TOKYO -- The Japan Business Federation on Monday put forward a set of proposals aimed at normalizing the nation's economic activity now that vaccinations have made steady progress.
One of the group's proposals is to exempt fully vaccinated travelers from Japan's mandatory 14-day quarantine upon entry. If the proposal is adopted, it could increase travel to Japan and help boost economic activity.
The move by Japan's leading business lobby comes as the use of vaccine passports gains currency overseas. In some countries, people need to show a vaccination certificate to enter restaurants or use public transit. Now the business community wants the government to review its blanket restrictions in response to the pandemic, including a virtual ban on entry by foreign nationals.
Masakazu Tokura, the business lobby's chief, handed the proposals to Prime Minister Yoshihide Suga, who was described as expressing openness to the idea.
"We will take this step by step," Suga said.
Tokura, chairman of Sumitomo Chemical, told reporters that vaccination certificates can be an effective tool in reviving the economy.
The business lobby, also known as Keidanren, also called for reducing the quarantine period for unvaccinated travelers to no more than 10 days from 14, and for allowing coronavirus antibody test kits to be sold at drugstores.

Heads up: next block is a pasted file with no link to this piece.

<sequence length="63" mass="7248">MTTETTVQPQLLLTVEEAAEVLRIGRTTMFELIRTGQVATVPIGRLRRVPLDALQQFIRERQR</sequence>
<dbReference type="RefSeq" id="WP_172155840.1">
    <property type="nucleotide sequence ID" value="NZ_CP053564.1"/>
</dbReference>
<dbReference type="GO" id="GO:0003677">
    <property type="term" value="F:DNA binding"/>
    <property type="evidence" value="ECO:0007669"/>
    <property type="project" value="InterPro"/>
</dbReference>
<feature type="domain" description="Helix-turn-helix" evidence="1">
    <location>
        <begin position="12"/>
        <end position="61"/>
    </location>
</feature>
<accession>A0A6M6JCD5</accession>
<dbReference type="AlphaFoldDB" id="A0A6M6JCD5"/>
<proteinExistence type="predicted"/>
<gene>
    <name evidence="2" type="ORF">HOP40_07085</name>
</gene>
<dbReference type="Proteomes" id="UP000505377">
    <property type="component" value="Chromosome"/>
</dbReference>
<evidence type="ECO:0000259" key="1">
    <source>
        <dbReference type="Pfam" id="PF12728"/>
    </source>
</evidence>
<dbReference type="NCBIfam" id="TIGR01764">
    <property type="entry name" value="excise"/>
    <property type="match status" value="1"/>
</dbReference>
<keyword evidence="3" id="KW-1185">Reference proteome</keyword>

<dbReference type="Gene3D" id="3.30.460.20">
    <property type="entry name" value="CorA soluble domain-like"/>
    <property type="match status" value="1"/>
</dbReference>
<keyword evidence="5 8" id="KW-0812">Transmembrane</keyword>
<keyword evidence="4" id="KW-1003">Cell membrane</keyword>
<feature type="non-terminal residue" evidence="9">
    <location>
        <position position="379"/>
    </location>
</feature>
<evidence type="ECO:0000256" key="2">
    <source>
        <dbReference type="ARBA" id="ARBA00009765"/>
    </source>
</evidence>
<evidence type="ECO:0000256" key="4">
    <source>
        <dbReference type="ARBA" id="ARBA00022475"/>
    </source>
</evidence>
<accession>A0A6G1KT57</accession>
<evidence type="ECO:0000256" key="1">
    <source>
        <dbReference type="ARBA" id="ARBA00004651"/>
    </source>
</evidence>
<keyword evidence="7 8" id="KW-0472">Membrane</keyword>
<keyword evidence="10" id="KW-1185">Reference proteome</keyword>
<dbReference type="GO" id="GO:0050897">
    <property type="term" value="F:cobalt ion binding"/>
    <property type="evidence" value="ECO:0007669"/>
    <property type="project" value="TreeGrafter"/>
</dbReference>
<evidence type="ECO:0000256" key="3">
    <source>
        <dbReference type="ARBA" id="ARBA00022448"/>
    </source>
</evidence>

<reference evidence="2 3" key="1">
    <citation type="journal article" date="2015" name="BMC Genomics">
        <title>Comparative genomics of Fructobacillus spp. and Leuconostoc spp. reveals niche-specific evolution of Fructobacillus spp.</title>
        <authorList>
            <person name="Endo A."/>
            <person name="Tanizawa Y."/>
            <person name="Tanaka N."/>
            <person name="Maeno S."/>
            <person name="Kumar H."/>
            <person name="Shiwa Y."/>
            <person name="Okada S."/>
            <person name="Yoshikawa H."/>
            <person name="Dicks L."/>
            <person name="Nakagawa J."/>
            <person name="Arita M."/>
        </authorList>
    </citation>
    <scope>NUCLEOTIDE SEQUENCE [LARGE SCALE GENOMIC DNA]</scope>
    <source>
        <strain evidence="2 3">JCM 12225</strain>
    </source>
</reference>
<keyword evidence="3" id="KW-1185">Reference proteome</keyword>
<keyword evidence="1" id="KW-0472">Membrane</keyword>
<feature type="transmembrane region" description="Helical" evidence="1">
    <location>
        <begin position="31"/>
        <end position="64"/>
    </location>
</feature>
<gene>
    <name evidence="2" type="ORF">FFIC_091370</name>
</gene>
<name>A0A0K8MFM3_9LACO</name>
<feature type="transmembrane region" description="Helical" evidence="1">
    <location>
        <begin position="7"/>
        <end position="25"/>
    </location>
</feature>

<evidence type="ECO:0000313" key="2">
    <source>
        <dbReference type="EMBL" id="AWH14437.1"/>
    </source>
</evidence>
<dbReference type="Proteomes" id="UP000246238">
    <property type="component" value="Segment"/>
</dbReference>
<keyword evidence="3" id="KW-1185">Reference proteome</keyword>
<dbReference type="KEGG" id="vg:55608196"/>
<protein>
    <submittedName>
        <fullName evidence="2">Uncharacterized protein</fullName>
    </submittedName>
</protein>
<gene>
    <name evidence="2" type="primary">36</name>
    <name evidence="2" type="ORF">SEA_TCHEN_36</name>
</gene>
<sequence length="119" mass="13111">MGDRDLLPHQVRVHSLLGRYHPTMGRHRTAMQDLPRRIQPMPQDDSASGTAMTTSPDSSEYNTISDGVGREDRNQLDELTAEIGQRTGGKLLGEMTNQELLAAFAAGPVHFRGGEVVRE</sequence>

Keidanren is not alone in asking the government to loosen its restrictions. On Friday, the government's own health experts proposed making it easier for fully vaccinated people or those who test negative to travel within the country.
Tight COVID controls have kept people from traveling since early in 2020. The number of visitors to Japan dropped 87%, to 4.11 million, that year, according to the Japan National Tourism Organization.
Worldwide, tourist traffic in the first five months of 2021 remained 85% lower than 2019 levels, according to the World Tourism Organization.
Research has shown that vaccinations are effective in reducing the risk of death or severe cases of COVID-19.
Japan has started issuing vaccination certificates to people traveling overseas, but the certificates are not used domestically, which partly explains why Japan's economic recovery has been slower than those in the U.S. and Europe.